As the game is RuneQuest, it’s clear that runes are the primary focus of this game. They are what make up the world, the gods, the magic, everything in existence. They are used for magic, augemtning certain skills, and even define personality. There are four types of runes: Elements, Powers, Forms, and Conditions.
Cool concept, but it’ll take more than this quick-start to convince me it’s worth running a game that focuses so heavy on them. In less than two pages I don’t really understand just how runes are (or should) be used in the game.
This short section explains how hatred, love, loyalty, and more can affect a character’s attempt at an action. These can be attempted at the right moment by a player, or the GM may call for it. Pretty logical rules, and I would encourage their use in my games.
Pretty much the core foundation of a D100/BRP game, skills define just what the character can do and attempt. These are what improves as a character continues adventuring. Many if not most skill rolls are made by the player, but there are a few times when the GM should make it for him or her. As expected for a quickstart, the list of rules is fairly short.
Having read and reviews Mythras, I was bracing for an equally complex yet realistic combat system in this quickstart, and for the most part my instincts were right. Strike ranks are used, as are hit locations. There are quite a few spot rules, but they’re all logical and I would likely use most if not all of them. I am disappointed however to not see a combat example.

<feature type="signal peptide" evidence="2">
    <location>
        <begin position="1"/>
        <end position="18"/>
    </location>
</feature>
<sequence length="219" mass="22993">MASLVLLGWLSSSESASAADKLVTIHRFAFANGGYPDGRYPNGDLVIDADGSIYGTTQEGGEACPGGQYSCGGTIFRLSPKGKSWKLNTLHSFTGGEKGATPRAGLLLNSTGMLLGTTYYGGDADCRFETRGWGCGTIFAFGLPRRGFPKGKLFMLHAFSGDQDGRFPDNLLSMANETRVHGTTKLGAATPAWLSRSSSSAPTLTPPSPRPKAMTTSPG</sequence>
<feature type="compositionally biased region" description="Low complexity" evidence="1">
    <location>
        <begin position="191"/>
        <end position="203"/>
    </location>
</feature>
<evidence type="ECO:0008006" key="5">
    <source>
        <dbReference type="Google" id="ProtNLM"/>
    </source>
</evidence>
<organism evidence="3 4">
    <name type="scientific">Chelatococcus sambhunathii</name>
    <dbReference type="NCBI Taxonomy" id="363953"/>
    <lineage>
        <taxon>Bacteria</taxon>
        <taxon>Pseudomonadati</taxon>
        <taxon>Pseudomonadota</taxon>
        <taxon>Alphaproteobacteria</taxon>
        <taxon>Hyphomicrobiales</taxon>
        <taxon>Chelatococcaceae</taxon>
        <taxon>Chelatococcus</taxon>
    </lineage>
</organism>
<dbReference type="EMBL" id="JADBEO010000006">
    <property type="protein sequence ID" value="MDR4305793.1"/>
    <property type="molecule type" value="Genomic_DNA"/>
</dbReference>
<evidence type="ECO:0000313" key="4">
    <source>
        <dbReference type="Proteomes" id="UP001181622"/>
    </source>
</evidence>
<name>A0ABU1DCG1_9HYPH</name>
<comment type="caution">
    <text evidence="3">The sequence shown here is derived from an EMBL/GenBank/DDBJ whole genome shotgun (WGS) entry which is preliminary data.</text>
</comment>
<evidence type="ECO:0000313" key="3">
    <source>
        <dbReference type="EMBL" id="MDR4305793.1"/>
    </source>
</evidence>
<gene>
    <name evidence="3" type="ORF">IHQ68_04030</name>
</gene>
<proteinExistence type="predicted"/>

My first reaction was to wonder why this wasn’t in the Combat section. However, as the opening paragraph states a player can certainly receive damage outside of combat. Armor and hit locations are very briefly covered, as well as death and healing.
This is the first of the two magic systems described in this quickstart. I don’t doubt that the full game will have several more, perhaps as many as Mythras does. As long as they’re modular and I can pick and choose I’m happy!
Spirit magic is fairly similar to the spells and rules you’d find in D&D and OSR RPGs. In contrast to Vancian casting, in RuneQuest magic points are expended for each casting. Each spell’s magic point cost also factors into the spell’s strike rank.
Well here’s the rune magic, hence the game’s name! There’s some similarities to spirit magic, but also some important differences. Rune magic is cast through the use of rune points, as well as a roll against that spell’s rune affinity (not explained at this point in the quickstart, so just gotta nod your head in fake understanding like I did). There’s a short list of spells, with some almost mundane and a few I’d really like to see what happens when used in-game.
The Broken Tower
Taking up the second half of the quickstart is the adventure. I’m very happy to see an adventure included in the quickstart (it’s amazing how many games don’t), especially one so well-detailed. This adventure serves to help introduce the rules of the game as well as the world of Glorantha for both the GM and the players. I won’t go over the story and the encounters here, but I will say this is an excellent adventure, intro or not. The maps are a little dark and could use their own page for more details, but otherwise it’s always a nice reminder to see that D100/BRP games don’t require a gridded map and can be a little more loosely-drawn. There are five pre-generated characters at the end of the adventure available, with an additional shaman that can be downloaded here.
As far as quickstarts go, this one is pretty good. The design, layout, and content are all fairly well-developed and promise a full game that will usher RuneQuest to a new generation of players. I’m curious as well as hesitant to see what the full game bring, both in terms of sheer amount of rules as well as details for the world of Glorantha. Chaosium has posted a new design for the logo, and I and others do not like it, as well as being confused why the design from this quickstart is now apparently abandoned. Hopefully more will be made clear in the time following up to the game’s release.